Henry is a deep lying playmaker who organizes the game from the base of play with her passing. She shines brightest with the ball, splashing passes all over the pitch with her impressive range. She’s also strong defensively, especially when she lies in wait until the perfect moment and springs forward with a well-timed tackle or interception.

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Though Henry tends to start deep, she’s famous for striding forward a few yards and unleashing one of her trademark powerbomb shots from distance, which she can hit equally well with both feet. You might remember this particular gem from the last World Cup:

In attack, the leader is the same one it’s been for so long: Eugénie Le Sommer. Le Sommer—another Lyon star—is France’s most lethal weapon, and is the team’s most reliable source goals. The 30-year-old will soon become France’s all-time leading scorer, and will need to come up big for France, since most of the other forwards in the squad are relatively unproven.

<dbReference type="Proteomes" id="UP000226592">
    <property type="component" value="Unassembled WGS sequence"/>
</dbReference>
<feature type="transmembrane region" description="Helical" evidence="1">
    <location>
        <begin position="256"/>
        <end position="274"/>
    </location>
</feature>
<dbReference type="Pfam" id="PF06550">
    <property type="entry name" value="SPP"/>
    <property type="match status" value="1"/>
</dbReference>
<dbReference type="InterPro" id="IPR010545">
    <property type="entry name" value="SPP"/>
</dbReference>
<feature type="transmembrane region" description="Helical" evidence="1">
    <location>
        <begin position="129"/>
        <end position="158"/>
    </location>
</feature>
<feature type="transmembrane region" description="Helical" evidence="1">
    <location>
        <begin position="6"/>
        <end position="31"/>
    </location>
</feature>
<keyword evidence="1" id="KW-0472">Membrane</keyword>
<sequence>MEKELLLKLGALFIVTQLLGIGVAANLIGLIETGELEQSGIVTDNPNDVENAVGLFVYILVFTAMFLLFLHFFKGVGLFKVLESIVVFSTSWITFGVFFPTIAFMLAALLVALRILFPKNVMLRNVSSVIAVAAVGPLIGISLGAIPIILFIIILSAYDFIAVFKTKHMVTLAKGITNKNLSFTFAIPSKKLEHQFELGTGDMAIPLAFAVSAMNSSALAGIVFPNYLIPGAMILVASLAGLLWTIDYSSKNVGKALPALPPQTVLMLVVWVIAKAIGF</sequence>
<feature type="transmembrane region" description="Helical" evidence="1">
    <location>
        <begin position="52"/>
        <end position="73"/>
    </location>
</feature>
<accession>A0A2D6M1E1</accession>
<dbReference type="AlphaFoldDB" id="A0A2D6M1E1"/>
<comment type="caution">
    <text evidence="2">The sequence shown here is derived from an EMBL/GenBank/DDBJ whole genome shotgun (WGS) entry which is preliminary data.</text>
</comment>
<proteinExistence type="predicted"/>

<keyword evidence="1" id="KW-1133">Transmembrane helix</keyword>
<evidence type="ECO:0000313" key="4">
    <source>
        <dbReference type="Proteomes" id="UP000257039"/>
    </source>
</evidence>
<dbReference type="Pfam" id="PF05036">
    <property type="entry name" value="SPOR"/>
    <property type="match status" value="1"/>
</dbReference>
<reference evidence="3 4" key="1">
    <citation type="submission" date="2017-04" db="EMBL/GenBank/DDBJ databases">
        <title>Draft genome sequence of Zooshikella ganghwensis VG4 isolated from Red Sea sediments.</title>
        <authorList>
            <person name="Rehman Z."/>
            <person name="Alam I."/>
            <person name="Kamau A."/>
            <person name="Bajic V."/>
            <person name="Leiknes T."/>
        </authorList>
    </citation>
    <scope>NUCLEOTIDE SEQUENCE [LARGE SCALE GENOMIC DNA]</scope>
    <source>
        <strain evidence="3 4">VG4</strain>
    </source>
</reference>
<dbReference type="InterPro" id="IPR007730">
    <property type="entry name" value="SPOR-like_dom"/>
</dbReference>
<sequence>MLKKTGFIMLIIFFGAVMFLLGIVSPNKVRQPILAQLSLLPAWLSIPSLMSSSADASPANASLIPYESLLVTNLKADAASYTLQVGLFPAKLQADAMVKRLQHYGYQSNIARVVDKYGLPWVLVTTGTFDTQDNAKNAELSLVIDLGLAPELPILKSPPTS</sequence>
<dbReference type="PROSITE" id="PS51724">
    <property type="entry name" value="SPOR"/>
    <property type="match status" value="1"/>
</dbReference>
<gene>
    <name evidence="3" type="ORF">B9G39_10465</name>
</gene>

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The 22-year-old Delphine Cascarino (you guessed it: also from Lyon) has emerged only recently as arguably France’s most promising young forward prospect; if she can channel her compatriot, Kylian Mbappé, and bring some speed and goals to the national team, her contributions could make the difference between success and failure. It will probably take at least two of France’s young forwards Cascarino, Kadidiatou Diani, and Valérie Gauvin—all under the age of 25—to get going in order for the women to repeat the men’s feat at win the World Cup. France’s biggest challenge should things go as expected will probably come in yet another mammoth quarterfinal matchup, this time against the USWNT. Get past that game, and France could be home free.

Group A Fixtures

June 7, 3 p.m.: France vs. South Korea at Parc de Princes

June 12, 3 p.m.: France vs. Norway at Stade de Nice

June 17, 3 p.m.: Nigeria vs. France at Roazhon Park

All times Eastern